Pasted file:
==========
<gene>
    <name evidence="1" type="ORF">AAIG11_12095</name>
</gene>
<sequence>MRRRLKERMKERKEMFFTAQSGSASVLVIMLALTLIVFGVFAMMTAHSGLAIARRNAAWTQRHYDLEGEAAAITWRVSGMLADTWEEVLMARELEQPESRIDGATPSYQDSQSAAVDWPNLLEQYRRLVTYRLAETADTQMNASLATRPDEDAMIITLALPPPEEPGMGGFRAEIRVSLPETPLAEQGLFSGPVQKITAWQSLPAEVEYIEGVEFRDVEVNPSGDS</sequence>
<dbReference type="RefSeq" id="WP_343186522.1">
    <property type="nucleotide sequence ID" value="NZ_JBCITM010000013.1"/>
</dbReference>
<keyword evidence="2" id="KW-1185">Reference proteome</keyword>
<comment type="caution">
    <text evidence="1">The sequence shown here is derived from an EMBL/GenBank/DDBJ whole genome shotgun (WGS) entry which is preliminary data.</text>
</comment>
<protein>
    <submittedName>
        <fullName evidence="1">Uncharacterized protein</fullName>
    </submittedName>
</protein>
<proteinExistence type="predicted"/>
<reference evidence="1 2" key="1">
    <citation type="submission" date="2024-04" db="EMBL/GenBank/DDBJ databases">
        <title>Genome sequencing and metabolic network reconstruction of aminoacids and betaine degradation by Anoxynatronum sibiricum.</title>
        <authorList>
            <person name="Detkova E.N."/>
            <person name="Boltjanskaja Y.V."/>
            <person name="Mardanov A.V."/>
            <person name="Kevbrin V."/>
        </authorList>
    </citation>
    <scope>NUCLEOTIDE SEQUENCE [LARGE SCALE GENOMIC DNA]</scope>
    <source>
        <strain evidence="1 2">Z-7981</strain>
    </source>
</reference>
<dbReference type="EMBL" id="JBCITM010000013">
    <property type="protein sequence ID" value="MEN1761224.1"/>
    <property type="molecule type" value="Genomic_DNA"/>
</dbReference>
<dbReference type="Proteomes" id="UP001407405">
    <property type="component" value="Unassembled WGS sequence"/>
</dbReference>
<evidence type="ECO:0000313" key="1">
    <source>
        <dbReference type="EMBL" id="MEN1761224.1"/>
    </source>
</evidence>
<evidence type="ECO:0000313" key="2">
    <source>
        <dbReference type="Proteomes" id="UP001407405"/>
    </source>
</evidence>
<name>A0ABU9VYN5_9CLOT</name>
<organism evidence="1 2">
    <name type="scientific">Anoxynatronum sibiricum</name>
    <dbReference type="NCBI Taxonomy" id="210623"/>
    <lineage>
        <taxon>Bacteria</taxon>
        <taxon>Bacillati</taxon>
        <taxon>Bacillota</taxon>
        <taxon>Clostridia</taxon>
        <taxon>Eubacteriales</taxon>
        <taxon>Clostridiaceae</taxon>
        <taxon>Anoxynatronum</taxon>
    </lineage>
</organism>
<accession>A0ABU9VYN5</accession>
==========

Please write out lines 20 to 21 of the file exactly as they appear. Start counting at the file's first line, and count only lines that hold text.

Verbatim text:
        <title>Genome sequencing and metabolic network reconstruction of aminoacids and betaine degradation by Anoxynatronum sibiricum.</title>
        <authorList>